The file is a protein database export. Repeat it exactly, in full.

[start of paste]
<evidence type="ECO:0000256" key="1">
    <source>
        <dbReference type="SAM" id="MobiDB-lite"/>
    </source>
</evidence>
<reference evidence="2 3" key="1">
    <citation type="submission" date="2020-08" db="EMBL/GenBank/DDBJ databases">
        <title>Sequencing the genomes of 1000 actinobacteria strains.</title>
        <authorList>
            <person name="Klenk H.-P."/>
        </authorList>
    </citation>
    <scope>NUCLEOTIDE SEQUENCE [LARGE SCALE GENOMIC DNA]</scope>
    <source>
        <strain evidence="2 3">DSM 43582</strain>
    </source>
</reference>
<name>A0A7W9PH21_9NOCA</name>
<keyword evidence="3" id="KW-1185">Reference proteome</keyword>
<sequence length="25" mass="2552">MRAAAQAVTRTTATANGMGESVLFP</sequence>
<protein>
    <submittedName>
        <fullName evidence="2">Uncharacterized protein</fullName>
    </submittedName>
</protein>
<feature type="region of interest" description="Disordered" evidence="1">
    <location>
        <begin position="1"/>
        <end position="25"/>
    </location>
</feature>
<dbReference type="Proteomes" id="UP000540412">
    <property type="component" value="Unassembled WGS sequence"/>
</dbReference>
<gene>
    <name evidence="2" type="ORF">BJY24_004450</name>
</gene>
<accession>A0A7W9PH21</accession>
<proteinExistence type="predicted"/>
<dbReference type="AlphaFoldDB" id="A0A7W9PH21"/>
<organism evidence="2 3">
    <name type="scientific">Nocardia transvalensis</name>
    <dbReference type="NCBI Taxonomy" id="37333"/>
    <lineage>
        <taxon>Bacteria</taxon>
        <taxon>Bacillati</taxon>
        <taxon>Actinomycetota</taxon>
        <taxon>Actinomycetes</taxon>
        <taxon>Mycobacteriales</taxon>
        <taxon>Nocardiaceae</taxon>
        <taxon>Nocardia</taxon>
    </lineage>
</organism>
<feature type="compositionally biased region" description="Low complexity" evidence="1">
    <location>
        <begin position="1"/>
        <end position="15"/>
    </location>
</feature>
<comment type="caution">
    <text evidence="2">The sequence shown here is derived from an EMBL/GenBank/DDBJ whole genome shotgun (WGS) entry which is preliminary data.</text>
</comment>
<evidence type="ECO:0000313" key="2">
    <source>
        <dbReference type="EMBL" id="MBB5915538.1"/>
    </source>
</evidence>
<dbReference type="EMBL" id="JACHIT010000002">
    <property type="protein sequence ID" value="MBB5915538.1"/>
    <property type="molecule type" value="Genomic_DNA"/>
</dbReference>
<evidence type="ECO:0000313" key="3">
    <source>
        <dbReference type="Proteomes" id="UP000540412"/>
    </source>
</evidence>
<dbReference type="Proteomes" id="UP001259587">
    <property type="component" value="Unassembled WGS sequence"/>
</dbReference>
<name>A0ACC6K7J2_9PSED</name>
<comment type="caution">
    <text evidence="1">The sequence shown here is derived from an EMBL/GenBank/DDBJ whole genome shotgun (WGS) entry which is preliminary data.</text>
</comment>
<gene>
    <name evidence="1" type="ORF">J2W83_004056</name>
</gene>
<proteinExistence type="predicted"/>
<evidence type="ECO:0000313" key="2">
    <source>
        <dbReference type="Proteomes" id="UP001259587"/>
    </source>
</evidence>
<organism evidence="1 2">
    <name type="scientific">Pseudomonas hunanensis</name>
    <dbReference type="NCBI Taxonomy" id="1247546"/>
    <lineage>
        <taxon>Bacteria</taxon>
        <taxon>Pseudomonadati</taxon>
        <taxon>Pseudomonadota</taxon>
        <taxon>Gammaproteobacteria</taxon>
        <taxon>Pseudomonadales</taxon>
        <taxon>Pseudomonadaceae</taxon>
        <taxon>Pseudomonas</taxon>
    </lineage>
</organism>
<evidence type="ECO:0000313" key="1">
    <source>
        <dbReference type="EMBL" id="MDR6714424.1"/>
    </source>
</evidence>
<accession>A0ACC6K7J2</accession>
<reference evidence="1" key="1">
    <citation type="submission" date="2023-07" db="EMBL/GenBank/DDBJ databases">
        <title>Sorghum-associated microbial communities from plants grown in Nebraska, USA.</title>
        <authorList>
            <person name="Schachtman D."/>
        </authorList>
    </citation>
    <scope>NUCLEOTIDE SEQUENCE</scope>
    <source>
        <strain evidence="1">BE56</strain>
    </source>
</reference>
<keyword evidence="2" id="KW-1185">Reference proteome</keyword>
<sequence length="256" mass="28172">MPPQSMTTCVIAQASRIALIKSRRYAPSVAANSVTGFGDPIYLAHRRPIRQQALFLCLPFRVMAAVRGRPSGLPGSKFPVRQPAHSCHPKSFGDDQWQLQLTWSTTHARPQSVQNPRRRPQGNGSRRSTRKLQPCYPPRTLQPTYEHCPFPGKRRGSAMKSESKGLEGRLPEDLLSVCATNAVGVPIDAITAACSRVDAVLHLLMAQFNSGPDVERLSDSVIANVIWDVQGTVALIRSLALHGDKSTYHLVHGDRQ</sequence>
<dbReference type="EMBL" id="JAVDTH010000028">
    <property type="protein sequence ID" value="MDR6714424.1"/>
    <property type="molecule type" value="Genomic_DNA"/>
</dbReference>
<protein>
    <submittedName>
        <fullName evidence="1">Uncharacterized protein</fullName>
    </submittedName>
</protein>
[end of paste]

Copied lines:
<evidence type="ECO:0000256" key="1">
    <source>
        <dbReference type="SAM" id="MobiDB-lite"/>
    </source>
</evidence>
<reference evidence="2 3" key="1">
    <citation type="submission" date="2020-08" db="EMBL/GenBank/DDBJ databases">
        <title>Sequencing the genomes of 1000 actinobacteria strains.</title>
        <authorList>
            <person name="Klenk H.-P."/>
        </authorList>
    </citation>
    <scope>NUCLEOTIDE SEQUENCE [LARGE SCALE GENOMIC DNA]</scope>
    <source>
        <strain evidence="2 3">DSM 43582</strain>
    </source>
</reference>
<name>A0A7W9PH21_9NOCA</name>
<keyword evidence="3" id="KW-1185">Reference proteome</keyword>
<sequence length="25" mass="2552">MRAAAQAVTRTTATANGMGESVLFP</sequence>
<protein>
    <submittedName>
        <fullName evidence="2">Uncharacterized protein</fullName>
    </submittedName>
</protein>
<feature type="region of interest" description="Disordered" evidence="1">
    <location>
        <begin position="1"/>
        <end position="25"/>
    </location>
</feature>
<dbReference type="Proteomes" id="UP000540412">
    <property type="component" value="Unassembled WGS sequence"/>
</dbReference>
<gene>
    <name evidence="2" type="ORF">BJY24_004450</name>
</gene>
<accession>A0A7W9PH21</accession>
<proteinExistence type="predicted"/>
<dbReference type="AlphaFoldDB" id="A0A7W9PH21"/>
<organism evidence="2 3">
    <name type="scientific">Nocardia transvalensis</name>
    <dbReference type="NCBI Taxonomy" id="37333"/>
    <lineage>
        <taxon>Bacteria</taxon>
        <taxon>Bacillati</taxon>
        <taxon>Actinomycetota</taxon>
        <taxon>Actinomycetes</taxon>
        <taxon>Mycobacteriales</taxon>
        <taxon>Nocardiaceae</taxon>
        <taxon>Nocardia</taxon>
    </lineage>
</organism>
<feature type="compositionally biased region" description="Low complexity" evidence="1">
    <location>
        <begin position="1"/>
        <end position="15"/>
    </location>
</feature>
<comment type="caution">
    <text evidence="2">The sequence shown here is derived from an EMBL/GenBank/DDBJ whole genome shotgun (WGS) entry which is preliminary data.</text>
</comment>
<evidence type="ECO:0000313" key="2">
    <source>
        <dbReference type="EMBL" id="MBB5915538.1"/>
    </source>
</evidence>
<dbReference type="EMBL" id="JACHIT010000002">
    <property type="protein sequence ID" value="MBB5915538.1"/>
    <property type="molecule type" value="Genomic_DNA"/>
</dbReference>
<evidence type="ECO:0000313" key="3">
    <source>
        <dbReference type="Proteomes" id="UP000540412"/>
    </source>
</evidence>
<dbReference type="Proteomes" id="UP001259587">
    <property type="component" value="Unassembled WGS sequence"/>
</dbReference>
<name>A0ACC6K7J2_9PSED</name>
<comment type="caution">
    <text evidence="1">The sequence shown here is derived from an EMBL/GenBank/DDBJ whole genome shotgun (WGS) entry which is preliminary data.</text>
</comment>
<gene>
    <name evidence="1" type="ORF">J2W83_004056</name>
</gene>
<proteinExistence type="predicted"/>
<evidence type="ECO:0000313" key="2">
    <source>
        <dbReference type="Proteomes" id="UP001259587"/>
    </source>
</evidence>
<organism evidence="1 2">
    <name type="scientific">Pseudomonas hunanensis</name>
    <dbReference type="NCBI Taxonomy" id="1247546"/>
    <lineage>
        <taxon>Bacteria</taxon>
        <taxon>Pseudomonadati</taxon>
        <taxon>Pseudomonadota</taxon>
        <taxon>Gammaproteobacteria</taxon>
        <taxon>Pseudomonadales</taxon>
        <taxon>Pseudomonadaceae</taxon>
        <taxon>Pseudomonas</taxon>
    </lineage>
</organism>
<evidence type="ECO:0000313" key="1">
    <source>
        <dbReference type="EMBL" id="MDR6714424.1"/>
    </source>
</evidence>
<accession>A0ACC6K7J2</accession>
<reference evidence="1" key="1">
    <citation type="submission" date="2023-07" db="EMBL/GenBank/DDBJ databases">
        <title>Sorghum-associated microbial communities from plants grown in Nebraska, USA.</title>
        <authorList>
            <person name="Schachtman D."/>
        </authorList>
    </citation>
    <scope>NUCLEOTIDE SEQUENCE</scope>
    <source>
        <strain evidence="1">BE56</strain>
    </source>
</reference>
<keyword evidence="2" id="KW-1185">Reference proteome</keyword>
<sequence length="256" mass="28172">MPPQSMTTCVIAQASRIALIKSRRYAPSVAANSVTGFGDPIYLAHRRPIRQQALFLCLPFRVMAAVRGRPSGLPGSKFPVRQPAHSCHPKSFGDDQWQLQLTWSTTHARPQSVQNPRRRPQGNGSRRSTRKLQPCYPPRTLQPTYEHCPFPGKRRGSAMKSESKGLEGRLPEDLLSVCATNAVGVPIDAITAACSRVDAVLHLLMAQFNSGPDVERLSDSVIANVIWDVQGTVALIRSLALHGDKSTYHLVHGDRQ</sequence>
<dbReference type="EMBL" id="JAVDTH010000028">
    <property type="protein sequence ID" value="MDR6714424.1"/>
    <property type="molecule type" value="Genomic_DNA"/>
</dbReference>
<protein>
    <submittedName>
        <fullName evidence="1">Uncharacterized protein</fullName>
    </submittedName>
</protein>